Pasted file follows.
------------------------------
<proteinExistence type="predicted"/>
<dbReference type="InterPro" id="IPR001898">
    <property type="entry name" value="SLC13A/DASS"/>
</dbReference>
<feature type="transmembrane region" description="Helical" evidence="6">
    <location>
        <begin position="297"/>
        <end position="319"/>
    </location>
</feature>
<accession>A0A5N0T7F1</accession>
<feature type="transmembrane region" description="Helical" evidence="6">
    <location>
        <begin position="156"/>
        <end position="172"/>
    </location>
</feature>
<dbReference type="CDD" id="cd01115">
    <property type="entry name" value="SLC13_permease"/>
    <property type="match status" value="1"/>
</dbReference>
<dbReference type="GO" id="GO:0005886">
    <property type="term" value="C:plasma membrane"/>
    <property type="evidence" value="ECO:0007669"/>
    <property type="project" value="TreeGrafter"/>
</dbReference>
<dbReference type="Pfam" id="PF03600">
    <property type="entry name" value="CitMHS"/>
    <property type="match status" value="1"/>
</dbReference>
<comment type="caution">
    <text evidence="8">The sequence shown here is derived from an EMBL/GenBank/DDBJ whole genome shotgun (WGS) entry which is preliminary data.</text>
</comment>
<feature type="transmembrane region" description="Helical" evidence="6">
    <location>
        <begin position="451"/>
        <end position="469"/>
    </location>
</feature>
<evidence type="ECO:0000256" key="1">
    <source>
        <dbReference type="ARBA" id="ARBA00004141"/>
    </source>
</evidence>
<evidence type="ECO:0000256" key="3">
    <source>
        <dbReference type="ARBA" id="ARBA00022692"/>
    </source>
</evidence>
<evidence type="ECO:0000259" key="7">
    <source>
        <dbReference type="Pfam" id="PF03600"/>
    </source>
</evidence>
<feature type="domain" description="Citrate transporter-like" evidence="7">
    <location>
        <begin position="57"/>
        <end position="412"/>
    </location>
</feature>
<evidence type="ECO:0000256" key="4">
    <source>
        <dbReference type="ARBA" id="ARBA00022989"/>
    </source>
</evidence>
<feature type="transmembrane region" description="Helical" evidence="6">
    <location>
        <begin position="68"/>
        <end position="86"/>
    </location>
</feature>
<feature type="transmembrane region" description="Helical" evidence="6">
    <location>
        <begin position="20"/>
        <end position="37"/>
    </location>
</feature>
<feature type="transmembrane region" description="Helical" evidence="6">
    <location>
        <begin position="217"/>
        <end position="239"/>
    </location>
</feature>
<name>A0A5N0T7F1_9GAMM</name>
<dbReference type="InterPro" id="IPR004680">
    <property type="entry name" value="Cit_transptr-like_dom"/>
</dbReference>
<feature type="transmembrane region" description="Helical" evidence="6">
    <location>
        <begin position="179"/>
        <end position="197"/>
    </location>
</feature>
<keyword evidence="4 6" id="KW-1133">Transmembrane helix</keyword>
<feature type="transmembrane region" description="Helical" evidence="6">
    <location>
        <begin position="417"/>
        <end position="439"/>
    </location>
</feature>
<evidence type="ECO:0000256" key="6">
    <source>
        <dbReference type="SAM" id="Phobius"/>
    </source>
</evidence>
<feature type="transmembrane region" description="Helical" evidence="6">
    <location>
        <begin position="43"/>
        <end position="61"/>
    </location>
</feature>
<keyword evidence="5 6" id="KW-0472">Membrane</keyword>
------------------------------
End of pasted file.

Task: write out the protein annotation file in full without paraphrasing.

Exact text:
<proteinExistence type="predicted"/>
<dbReference type="InterPro" id="IPR001898">
    <property type="entry name" value="SLC13A/DASS"/>
</dbReference>
<feature type="transmembrane region" description="Helical" evidence="6">
    <location>
        <begin position="297"/>
        <end position="319"/>
    </location>
</feature>
<accession>A0A5N0T7F1</accession>
<feature type="transmembrane region" description="Helical" evidence="6">
    <location>
        <begin position="156"/>
        <end position="172"/>
    </location>
</feature>
<dbReference type="CDD" id="cd01115">
    <property type="entry name" value="SLC13_permease"/>
    <property type="match status" value="1"/>
</dbReference>
<dbReference type="GO" id="GO:0005886">
    <property type="term" value="C:plasma membrane"/>
    <property type="evidence" value="ECO:0007669"/>
    <property type="project" value="TreeGrafter"/>
</dbReference>
<dbReference type="Pfam" id="PF03600">
    <property type="entry name" value="CitMHS"/>
    <property type="match status" value="1"/>
</dbReference>
<comment type="caution">
    <text evidence="8">The sequence shown here is derived from an EMBL/GenBank/DDBJ whole genome shotgun (WGS) entry which is preliminary data.</text>
</comment>
<feature type="transmembrane region" description="Helical" evidence="6">
    <location>
        <begin position="451"/>
        <end position="469"/>
    </location>
</feature>
<evidence type="ECO:0000256" key="1">
    <source>
        <dbReference type="ARBA" id="ARBA00004141"/>
    </source>
</evidence>
<evidence type="ECO:0000256" key="3">
    <source>
        <dbReference type="ARBA" id="ARBA00022692"/>
    </source>
</evidence>
<evidence type="ECO:0000259" key="7">
    <source>
        <dbReference type="Pfam" id="PF03600"/>
    </source>
</evidence>
<feature type="domain" description="Citrate transporter-like" evidence="7">
    <location>
        <begin position="57"/>
        <end position="412"/>
    </location>
</feature>
<evidence type="ECO:0000256" key="4">
    <source>
        <dbReference type="ARBA" id="ARBA00022989"/>
    </source>
</evidence>
<feature type="transmembrane region" description="Helical" evidence="6">
    <location>
        <begin position="68"/>
        <end position="86"/>
    </location>
</feature>
<feature type="transmembrane region" description="Helical" evidence="6">
    <location>
        <begin position="20"/>
        <end position="37"/>
    </location>
</feature>
<feature type="transmembrane region" description="Helical" evidence="6">
    <location>
        <begin position="217"/>
        <end position="239"/>
    </location>
</feature>
<name>A0A5N0T7F1_9GAMM</name>
<dbReference type="InterPro" id="IPR004680">
    <property type="entry name" value="Cit_transptr-like_dom"/>
</dbReference>
<feature type="transmembrane region" description="Helical" evidence="6">
    <location>
        <begin position="179"/>
        <end position="197"/>
    </location>
</feature>
<keyword evidence="4 6" id="KW-1133">Transmembrane helix</keyword>
<feature type="transmembrane region" description="Helical" evidence="6">
    <location>
        <begin position="417"/>
        <end position="439"/>
    </location>
</feature>
<evidence type="ECO:0000256" key="6">
    <source>
        <dbReference type="SAM" id="Phobius"/>
    </source>
</evidence>
<feature type="transmembrane region" description="Helical" evidence="6">
    <location>
        <begin position="43"/>
        <end position="61"/>
    </location>
</feature>
<keyword evidence="5 6" id="KW-0472">Membrane</keyword>